\setlength{\unitlength}{2mm} |

## OvalsEdit

The command

\put(x, y){\oval(w, h)} |

or

\put(x, y){\oval(w, h)[position]} |

produces an oval centered at *(x, y)* and having width *w* and height *h*. The optional position arguments *b, t, l, r* refer to "top", "bottom", "left", "right", and can be combined, as the example illustrates. Line thickness can be controlled by two kinds of commands: \linethickness{''length''} on the one hand, \thinlines and \thicklines on the other. While \linethickness{''length''} applies only to horizontal and vertical lines (and quadratic Bézier curves), \thinlines and \thicklines apply to oblique line segments as well as to circles and ovals.

\setlength{\unitlength}{0.75cm} |

## Multiple use of predefined picture boxesEdit

A picture box can be *declared* by the command

\newsavebox{name} |

then *defined* by

\savebox{name}(width,height)[position]{content} |

and finally arbitrarily often be *drawn* by

\put(x, y){\usebox{name}} |

The optional position parameter has the effect of defining the "anchor point" of the savebox. In the example it is set to "bl" which puts the anchor point into the bottom left corner of the savebox. The other position specifiers are top and right.

The *name* argument refers to a LaTeX storage bin and therefore is of a command nature (which accounts for the backslashes in the current example). Boxed pictures can be nested: In this example, \foldera is used within the definition of \folderb. The \oval command had to be used as the \line command does not work if the segment length is less than about 3 mm.

\setlength{\unitlength}{0.5mm} |

## Quadratic Bézier curvesEdit

The command

\qbezier(x1, y1)(x, y)(x2, y2) |

draws a quadratic bezier curve where , denote the end points, and denotes the intermediate control point. The respective tangent slopes, and , can be obtained from the equations

See *Graphics in LaTeX2e* for a Java program which generates the necessary \qbezier command line.

\setlength{\unitlength}{0.8cm} |

As this example illustrates, splitting up a circle into 4 quadratic Bézier curves is not satisfactory. At least 8 are needed. The figure again shows the effect of the \linethickness command on horizontal or vertical lines, and of the \thinlines and the \thicklines commands on oblique line segments. It also shows that both kinds of commands affect quadratic Bézier curves, each command overriding all previous ones.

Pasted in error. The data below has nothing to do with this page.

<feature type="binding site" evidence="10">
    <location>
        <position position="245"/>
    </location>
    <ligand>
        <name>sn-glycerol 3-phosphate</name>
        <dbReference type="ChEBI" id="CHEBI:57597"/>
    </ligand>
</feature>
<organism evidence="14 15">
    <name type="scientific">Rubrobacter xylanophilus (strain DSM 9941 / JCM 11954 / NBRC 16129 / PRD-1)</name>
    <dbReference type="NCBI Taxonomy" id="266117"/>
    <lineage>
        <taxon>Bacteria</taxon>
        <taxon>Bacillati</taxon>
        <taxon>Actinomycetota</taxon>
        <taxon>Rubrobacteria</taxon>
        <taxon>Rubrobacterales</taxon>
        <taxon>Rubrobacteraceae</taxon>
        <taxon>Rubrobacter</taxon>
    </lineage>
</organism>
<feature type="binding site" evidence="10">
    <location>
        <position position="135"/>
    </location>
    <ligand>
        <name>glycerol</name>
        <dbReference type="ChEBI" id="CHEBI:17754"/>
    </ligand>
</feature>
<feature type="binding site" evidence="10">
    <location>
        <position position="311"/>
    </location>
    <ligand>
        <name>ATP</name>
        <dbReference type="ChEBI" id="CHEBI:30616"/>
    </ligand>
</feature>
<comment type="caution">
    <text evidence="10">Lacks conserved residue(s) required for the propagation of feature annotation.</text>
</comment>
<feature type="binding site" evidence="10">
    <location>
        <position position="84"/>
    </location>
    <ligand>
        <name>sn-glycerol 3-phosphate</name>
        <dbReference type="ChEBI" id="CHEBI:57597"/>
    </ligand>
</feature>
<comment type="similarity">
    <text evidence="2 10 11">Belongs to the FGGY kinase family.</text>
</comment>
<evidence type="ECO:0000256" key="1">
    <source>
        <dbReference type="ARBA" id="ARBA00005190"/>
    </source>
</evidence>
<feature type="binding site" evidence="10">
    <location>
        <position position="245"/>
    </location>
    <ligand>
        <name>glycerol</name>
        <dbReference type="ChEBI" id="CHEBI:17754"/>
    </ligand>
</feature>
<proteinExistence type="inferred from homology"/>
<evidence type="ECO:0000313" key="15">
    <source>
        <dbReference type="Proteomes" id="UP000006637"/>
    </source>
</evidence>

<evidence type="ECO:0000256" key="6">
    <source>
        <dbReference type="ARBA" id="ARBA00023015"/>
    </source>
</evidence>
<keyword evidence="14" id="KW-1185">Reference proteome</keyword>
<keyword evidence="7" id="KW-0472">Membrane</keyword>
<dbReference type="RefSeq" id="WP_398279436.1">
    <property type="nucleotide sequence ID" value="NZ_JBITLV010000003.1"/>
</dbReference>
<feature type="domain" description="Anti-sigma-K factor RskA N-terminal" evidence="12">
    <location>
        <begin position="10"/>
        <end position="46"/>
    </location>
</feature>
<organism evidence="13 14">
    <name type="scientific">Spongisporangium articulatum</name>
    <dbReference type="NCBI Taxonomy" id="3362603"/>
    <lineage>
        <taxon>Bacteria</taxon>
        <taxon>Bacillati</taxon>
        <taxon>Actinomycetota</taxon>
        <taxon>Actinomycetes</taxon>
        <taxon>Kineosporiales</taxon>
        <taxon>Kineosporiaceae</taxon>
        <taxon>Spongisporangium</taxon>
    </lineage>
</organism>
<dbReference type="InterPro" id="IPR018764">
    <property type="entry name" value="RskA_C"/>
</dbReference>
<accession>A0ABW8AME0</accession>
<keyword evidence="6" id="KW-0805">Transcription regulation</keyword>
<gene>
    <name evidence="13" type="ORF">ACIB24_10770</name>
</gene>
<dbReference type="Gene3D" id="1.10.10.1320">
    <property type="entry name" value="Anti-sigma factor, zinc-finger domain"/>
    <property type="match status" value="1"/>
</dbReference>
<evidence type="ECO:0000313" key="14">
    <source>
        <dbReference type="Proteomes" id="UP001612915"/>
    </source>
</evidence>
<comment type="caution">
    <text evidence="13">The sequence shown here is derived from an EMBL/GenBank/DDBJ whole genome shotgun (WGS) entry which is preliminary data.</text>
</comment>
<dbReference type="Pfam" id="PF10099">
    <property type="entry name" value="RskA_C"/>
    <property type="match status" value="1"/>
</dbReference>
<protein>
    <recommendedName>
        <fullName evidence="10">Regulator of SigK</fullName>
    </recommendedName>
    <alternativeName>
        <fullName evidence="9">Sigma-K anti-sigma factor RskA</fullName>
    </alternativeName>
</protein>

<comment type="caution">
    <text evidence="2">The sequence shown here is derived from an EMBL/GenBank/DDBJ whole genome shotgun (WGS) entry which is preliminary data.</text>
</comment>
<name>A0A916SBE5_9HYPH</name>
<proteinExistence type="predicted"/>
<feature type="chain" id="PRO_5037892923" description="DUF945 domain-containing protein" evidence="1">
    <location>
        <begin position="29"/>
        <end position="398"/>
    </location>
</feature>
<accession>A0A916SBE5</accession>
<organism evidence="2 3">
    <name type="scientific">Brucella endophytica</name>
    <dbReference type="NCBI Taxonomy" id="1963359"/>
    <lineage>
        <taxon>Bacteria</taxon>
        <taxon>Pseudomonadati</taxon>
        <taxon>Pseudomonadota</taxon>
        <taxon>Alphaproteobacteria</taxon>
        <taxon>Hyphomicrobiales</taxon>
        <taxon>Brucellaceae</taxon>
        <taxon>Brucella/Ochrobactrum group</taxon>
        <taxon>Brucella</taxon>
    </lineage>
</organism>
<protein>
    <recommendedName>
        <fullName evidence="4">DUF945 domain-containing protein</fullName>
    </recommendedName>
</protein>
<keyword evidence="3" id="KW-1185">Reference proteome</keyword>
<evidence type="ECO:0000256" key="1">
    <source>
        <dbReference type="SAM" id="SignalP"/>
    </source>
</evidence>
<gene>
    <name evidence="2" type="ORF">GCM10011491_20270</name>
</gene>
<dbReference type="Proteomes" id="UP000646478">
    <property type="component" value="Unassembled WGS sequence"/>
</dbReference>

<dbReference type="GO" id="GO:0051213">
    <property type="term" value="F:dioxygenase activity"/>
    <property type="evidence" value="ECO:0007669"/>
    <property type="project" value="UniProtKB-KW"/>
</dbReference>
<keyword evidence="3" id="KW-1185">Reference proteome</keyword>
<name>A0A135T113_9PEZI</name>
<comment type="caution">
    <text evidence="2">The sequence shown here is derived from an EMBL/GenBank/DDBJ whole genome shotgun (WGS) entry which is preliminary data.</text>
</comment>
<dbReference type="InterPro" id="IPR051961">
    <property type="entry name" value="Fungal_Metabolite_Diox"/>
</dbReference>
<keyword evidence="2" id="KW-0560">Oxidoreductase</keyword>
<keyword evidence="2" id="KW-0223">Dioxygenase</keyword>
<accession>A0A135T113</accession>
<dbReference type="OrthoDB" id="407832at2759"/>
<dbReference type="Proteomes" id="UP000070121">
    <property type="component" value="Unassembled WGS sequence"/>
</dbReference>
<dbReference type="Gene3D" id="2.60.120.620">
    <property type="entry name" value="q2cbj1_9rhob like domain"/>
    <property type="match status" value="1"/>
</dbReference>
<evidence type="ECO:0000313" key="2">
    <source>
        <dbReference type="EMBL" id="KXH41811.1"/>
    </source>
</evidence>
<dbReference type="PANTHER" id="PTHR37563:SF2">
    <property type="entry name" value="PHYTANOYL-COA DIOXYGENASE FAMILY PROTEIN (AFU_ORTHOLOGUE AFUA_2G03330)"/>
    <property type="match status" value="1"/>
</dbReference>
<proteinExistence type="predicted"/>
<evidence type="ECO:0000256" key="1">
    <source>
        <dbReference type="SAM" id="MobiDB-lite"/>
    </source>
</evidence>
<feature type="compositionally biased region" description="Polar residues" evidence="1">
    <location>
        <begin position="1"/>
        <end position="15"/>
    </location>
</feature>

## CatenaryEdit

\setlength{\unitlength}{1cm} |

In this figure, each symmetric half of the catenary is approximated by a quadratic Bézier curve. The right half of the curve ends in the point (2, 2.7622), the slope there having the value m = 3.6269. Using again equation (*), we can calculate the intermediate control points. They turn out to be (1.2384, 0) and (−1.2384, 0). The crosses indicate points of the real catenary. The error is barely noticeable, being less than one percent. This example points out the use of the optional argument of the \begin{picture} command. The picture is defined in convenient "mathematical" coordinates, whereas by the command

\begin{picture}(4.3,3.6)(-2.5,-0.25) |

its lower left corner (marked by the black disk) is assigned the coordinates (−2.5,−0.25).

## Plotting graphsEdit

\setlength{\unitlength}{0.8cm} |

The control points of the two Bézier curves were calculated with formulas (*). The positive branch is determined by , and , . Again, the picture is defined in mathematically convenient coordinates, and the lower left corner is assigned the mathematical coordinates (−3,−2) (black disk).

## The *picture* environment and gnuplotEdit

The powerful scientific plotting package gnuplot has the capability to output directly to a LaTeX picture environment. It is often far more convenient to plot directly to LaTeX, since this saves having to deal with potentially troublesome postscript files. Plotting scientific data (or, indeed, mathematical figures) this way gives much greater control, and of course typesetting ability, than is available from other means (such as postscript). Such pictures can then be added to a document by an \include{} command.

N.B. gnuplot is a powerful piece of software with a vast array of commands. A full discussion of gnuplot lies beyond the scope of this note. See [[1]] for a tutorial.